Howard Jacobson wins Man Booker Prize

10/1 outsider beats strong competition to win £50,000 prize

The Finkler Question by Howard Jacobson has won the 2010 Man Booker prize. The 10/1 outsider beat the bookies' favourite, C by Tom McCarthy, to win the £50,000 award at a ceremony at the Guildhall in London last night.

The Finkler Question is a story of male friendship and Jewish identity. It centres around a reunion between two old school friends, radio producer Julian Treslove and philosopher Sam Finkler, and their former teacher Libor Sevcik.

Speaking to the Guardian, the Chairman of the judges Andrew Motion said, ‘It won because it was the best book. You expect a book by Howard Jacobson to be very clever and very funny and it is both those things. But it is also, in a very interesting way, a very sad, melancholic book. It is comic, it is laughter, but it is laughter in the dark.’ Jacobson said: 'I’m so sick of being described as the underrated Howard Jacobson. So the thought that's gone forever, is wonderful.’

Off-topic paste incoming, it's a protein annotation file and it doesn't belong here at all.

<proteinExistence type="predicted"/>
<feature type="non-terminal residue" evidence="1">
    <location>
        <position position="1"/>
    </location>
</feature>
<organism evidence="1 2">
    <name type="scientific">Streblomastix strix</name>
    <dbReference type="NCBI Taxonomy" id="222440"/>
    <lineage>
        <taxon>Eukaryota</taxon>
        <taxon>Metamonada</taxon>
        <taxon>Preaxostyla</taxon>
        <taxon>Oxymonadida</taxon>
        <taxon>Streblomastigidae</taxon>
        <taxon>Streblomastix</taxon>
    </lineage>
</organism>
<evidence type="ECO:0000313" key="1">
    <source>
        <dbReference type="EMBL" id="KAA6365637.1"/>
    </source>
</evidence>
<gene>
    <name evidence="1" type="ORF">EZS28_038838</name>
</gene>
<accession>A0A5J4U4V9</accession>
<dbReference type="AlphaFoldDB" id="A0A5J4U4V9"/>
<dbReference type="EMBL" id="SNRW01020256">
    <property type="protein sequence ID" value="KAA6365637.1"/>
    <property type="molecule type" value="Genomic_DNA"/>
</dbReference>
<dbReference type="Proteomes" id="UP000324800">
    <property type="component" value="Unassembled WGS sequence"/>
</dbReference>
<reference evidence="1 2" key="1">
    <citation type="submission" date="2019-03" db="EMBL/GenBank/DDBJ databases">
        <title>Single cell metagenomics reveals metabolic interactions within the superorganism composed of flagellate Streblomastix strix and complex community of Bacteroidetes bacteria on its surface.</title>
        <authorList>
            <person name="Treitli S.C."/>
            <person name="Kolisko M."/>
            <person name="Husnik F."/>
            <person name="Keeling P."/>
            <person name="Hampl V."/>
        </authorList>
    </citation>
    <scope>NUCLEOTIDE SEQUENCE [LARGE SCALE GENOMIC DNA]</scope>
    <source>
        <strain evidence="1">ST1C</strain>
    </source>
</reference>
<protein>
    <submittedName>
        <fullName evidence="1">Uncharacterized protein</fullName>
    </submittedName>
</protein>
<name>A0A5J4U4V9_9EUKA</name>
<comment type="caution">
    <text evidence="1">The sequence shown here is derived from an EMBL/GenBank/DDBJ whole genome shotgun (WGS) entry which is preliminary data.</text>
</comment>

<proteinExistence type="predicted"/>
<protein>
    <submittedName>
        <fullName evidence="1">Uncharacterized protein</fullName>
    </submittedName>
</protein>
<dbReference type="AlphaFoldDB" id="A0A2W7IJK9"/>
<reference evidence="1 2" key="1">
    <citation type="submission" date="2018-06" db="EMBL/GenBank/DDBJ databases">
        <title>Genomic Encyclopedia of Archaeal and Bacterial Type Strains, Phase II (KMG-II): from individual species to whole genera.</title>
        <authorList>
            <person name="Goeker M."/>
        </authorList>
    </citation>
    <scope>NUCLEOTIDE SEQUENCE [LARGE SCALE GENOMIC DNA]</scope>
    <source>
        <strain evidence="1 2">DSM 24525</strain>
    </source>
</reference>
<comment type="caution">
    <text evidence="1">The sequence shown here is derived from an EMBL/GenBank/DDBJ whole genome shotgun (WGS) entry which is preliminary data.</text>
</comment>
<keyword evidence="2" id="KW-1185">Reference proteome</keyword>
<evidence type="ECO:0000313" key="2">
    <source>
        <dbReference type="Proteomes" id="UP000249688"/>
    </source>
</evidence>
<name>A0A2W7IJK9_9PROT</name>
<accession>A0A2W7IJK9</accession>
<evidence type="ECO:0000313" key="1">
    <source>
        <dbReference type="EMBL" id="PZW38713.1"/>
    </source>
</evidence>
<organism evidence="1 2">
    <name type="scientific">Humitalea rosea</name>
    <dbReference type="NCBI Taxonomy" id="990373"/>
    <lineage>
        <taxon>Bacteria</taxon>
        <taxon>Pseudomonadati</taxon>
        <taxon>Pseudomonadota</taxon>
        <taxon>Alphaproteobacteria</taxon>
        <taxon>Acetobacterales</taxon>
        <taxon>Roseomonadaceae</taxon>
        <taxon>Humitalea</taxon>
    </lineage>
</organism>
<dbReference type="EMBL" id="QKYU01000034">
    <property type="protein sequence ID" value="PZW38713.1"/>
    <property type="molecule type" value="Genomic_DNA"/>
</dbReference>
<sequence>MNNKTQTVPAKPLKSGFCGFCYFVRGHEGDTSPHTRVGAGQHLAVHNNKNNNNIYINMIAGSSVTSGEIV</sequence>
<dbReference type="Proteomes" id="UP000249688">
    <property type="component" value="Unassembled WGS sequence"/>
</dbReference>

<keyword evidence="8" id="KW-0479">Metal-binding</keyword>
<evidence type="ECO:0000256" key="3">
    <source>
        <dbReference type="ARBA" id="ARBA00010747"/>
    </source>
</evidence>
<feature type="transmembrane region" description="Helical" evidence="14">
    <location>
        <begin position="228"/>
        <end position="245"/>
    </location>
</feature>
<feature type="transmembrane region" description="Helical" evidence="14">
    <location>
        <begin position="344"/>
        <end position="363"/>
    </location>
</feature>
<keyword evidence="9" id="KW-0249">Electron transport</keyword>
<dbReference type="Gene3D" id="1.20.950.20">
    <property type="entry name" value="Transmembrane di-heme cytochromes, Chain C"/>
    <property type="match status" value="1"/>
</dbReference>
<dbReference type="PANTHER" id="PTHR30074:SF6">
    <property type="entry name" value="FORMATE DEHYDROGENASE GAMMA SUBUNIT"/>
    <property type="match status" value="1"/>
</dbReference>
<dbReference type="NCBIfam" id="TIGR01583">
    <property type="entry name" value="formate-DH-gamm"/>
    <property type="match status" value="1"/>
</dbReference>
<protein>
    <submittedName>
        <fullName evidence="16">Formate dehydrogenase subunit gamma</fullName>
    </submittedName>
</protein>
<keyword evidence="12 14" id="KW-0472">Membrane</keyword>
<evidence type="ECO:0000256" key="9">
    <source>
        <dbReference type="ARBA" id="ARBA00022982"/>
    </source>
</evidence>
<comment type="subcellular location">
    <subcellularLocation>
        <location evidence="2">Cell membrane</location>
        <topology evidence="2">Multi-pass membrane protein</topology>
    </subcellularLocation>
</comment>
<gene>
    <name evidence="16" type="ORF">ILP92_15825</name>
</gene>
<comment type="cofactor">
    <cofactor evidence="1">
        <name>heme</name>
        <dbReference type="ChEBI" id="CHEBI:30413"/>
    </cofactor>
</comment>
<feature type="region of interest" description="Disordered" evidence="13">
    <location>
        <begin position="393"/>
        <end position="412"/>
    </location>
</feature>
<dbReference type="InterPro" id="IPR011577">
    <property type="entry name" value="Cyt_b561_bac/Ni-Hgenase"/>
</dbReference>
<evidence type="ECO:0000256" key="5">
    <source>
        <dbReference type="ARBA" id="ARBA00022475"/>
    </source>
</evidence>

Manchester-born Jacobson has been longlisted twice, but has never been shortlisted. He beat strong competition including previous winner Peter Carey who has won the Booker twice, and who, we understand, was runner-up in the judges' vote. At 68, Jacobson is the oldest author to win since William Golding in 1980 (for Rites of Passage). For more information about the Man Booker prize, click here.

last modified: Mon, Sep 12th 2011Bookmark and Share
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